Probably the main attraction to the Canary Islands for naturalists is the unique flora found here. Although some plant groups are well known because of their widespread cultivation in Mediterranean climates, other very interesting plants are not well-known outside the islands.
As with many islands, many plants have colonized the islands and subsequently diversified to fill the wide variety of environments found on the islands. The island’s proximity to Europe and their warm winter conditions (relative to many parts of northern Europe) has led to their being very well-know among Europeans, both sun-seeking tourists and naturalists.
Succulent plant enthusiasts come to the Canary Islands to observe the genus Aeonium, which has unique species on all islands and more than 40 species in all. Other succulents are found in all but the highest and coldest peaks on Tenerife and La Palma.
Much has been written on the biogeography of the Canary Islands and how the flora and fauna evolved. The potential natural history traveler to the Canary Islands should try to obtain the following books if possible:
For succulent plants: Succulent Plants of the Canary Islands by Joel Lodé. This is the single best guidebook for such plants on the islands.
For wild flowers and plants in general: Flora of the Canary Islands by David Bramwell (in Spanish or English – we could only find the Spanish version). While not a complete flora, it has many of the more common species found in the islands.
For places to see plants: Botanical Excursions in the Canary Islands by Bramwell and Bramwell. (The Guide is in both English and Spanish). This describes locations on the different islands to see plants and has many illustrations.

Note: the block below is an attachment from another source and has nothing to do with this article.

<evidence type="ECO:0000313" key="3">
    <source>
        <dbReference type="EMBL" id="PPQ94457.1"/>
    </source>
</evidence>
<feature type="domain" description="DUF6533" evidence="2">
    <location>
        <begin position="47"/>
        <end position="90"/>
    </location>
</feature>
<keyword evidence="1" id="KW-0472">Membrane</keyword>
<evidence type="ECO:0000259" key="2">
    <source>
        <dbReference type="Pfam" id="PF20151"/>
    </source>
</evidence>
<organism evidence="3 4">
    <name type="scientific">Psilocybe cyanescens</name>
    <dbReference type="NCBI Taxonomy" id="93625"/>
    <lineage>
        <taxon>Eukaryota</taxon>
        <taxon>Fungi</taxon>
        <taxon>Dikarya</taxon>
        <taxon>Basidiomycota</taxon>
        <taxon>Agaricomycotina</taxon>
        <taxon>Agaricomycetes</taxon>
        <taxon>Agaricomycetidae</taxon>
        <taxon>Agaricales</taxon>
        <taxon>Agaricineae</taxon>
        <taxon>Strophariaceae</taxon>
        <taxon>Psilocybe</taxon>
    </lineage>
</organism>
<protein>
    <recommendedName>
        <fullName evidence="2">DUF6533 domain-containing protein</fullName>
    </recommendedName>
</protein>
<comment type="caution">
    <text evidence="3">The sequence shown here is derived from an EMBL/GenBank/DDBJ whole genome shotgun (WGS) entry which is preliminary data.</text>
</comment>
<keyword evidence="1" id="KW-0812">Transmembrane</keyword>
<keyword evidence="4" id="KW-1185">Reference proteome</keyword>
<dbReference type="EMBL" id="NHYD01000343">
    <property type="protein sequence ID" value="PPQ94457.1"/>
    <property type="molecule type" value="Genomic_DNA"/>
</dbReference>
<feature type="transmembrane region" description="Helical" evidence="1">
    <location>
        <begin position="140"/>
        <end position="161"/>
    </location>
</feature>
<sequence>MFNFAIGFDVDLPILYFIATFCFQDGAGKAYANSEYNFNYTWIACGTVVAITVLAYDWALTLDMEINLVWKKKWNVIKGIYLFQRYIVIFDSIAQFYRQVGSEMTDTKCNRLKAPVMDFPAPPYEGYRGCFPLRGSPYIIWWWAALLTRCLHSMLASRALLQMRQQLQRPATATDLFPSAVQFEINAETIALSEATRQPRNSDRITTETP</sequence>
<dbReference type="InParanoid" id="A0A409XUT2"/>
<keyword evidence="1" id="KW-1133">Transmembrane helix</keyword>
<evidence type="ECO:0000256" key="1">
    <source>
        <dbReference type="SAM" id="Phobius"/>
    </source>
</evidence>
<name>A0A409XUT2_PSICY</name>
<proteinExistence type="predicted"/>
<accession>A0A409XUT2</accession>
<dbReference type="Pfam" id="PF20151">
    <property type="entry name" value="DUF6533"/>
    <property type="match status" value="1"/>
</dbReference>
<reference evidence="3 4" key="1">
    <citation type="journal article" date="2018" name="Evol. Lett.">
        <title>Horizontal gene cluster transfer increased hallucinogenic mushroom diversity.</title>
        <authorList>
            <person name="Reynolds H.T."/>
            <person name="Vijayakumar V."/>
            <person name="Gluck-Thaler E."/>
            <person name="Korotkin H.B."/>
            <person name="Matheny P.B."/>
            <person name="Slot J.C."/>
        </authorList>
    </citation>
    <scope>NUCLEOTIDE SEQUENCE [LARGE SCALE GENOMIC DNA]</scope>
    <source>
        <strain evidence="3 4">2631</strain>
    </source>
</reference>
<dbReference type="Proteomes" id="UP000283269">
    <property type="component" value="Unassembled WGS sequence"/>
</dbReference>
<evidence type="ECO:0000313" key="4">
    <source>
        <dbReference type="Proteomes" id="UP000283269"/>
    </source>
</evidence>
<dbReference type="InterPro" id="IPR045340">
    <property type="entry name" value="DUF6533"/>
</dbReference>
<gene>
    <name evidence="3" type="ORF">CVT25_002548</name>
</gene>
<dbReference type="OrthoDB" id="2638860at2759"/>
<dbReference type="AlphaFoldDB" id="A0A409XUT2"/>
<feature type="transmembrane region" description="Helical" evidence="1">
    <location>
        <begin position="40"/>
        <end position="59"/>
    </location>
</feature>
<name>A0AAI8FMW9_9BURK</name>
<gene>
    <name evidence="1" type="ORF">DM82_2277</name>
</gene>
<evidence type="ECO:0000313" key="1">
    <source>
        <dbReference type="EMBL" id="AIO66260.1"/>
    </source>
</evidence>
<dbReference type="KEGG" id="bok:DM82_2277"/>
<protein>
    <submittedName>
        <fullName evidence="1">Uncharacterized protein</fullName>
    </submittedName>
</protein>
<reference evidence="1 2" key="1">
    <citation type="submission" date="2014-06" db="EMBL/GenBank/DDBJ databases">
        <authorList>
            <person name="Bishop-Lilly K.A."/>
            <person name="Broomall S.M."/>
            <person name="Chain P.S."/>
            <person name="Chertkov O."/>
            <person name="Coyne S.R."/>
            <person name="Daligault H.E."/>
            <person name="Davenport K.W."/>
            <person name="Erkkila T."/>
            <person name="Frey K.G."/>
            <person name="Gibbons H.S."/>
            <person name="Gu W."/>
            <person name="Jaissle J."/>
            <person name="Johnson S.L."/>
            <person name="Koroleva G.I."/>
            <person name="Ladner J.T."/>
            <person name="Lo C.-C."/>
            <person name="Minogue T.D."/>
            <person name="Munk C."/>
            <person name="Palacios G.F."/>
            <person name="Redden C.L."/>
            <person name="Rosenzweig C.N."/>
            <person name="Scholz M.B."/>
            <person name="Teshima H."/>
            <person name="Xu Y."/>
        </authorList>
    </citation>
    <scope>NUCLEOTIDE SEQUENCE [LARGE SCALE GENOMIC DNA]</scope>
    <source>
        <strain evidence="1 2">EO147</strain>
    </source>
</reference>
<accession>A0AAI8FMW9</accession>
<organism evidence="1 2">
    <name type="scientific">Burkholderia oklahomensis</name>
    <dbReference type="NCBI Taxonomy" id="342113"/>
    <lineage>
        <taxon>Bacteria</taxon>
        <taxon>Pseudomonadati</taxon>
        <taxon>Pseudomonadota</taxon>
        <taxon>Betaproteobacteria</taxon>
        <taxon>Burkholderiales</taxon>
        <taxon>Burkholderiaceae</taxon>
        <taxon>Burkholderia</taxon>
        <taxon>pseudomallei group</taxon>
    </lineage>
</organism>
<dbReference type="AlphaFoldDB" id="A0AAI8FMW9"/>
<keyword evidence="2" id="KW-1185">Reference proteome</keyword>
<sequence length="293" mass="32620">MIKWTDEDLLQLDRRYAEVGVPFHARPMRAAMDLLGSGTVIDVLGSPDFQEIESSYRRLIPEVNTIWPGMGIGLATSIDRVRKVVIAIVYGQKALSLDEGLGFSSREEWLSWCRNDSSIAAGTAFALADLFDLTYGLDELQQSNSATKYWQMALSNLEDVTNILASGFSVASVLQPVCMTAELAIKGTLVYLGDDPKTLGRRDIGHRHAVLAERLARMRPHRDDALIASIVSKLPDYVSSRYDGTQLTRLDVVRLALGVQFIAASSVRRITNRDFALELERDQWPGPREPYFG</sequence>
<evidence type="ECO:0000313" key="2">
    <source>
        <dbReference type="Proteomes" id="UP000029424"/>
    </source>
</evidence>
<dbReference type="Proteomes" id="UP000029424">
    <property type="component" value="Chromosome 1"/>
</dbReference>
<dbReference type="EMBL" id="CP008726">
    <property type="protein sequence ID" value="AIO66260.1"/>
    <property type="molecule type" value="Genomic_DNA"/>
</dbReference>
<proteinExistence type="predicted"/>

For more technical coverage of the unique Laurisilva forests, the book “La Laurisilva” by the Macaronesia Editorial 2017 with 12 authors is the best available. Unfortunately, it is only in Spanish.
There are many technical articles discussing the laurisilva forests, but these are not widely available (often online journal subscriptions often required). Two that have been produced by the European community and that provide many details for the academically- and conservation-inclined readers I’ve downloaded the pdf’s and are at the links below. The first link is a 1922 account of the islands – mostly from an ornithological perspective but with plenty of history of the islands included.
The isolation of the Canary Islands is greater than what might be expected from examining a map. The islands are relatively close to Africa (Morocco and Western Sahara); the closest island lies only 60 miles from the African coast while the farthest (La Palma) is 260 miles distant. However, the African coast is desertic and very unlike the moist Laurisilva forests of the windward sides of the higher Canary Islands.
We could attempt a comprehensive description of the different environments in the Canary Islands but such information is available online and we won’t detail it here. We will highlight the unique aspects of the vegetation of the islands because they are the main reasons for a naturalist to visit the islands. We start will a summary of the key environments on the higher islands. The Canary Island research community has identified the following main ecosystems: coastal desert scrub, thermophilous woodland, laurel forest, pine forest, summit heath and summit scrub. Some of these are easily identified by the casual traveler such as the coastal desert scrub, the laurel forest and the pine forests. Some others, like the thermophilous woodland, have been greatly altered on the islands where they occur and are not easily identified. The summit heath and scrub environments occur above the pine forests and will be seen by tourists ascending to higher volcanic landscapes above the pine forests on Tenerife and La Palma.
The Laurisilva forests
Canary Island Pine forests
Low altitude “Dry side” vegetation
On the lee side of the western Canary Islands we find the large Euphorbia canariensis.
High Altitude Shrublands
Aeonium attracts much attention from botanists visiting the Canary Islands but members of the Boraginaceae are prominent at higher elevations – above the low cloud zone. Echium wildpretii, a biennial, is prominent around the base of El Teide on Tenerife and the subspecies E. wildpretii sps trichocaulon with blue flowers is easily seen on La Palma around the upper rim of the Caldera de Tuburiente. When they are flowering in May-June these plants attract very large numbers of bumblebees.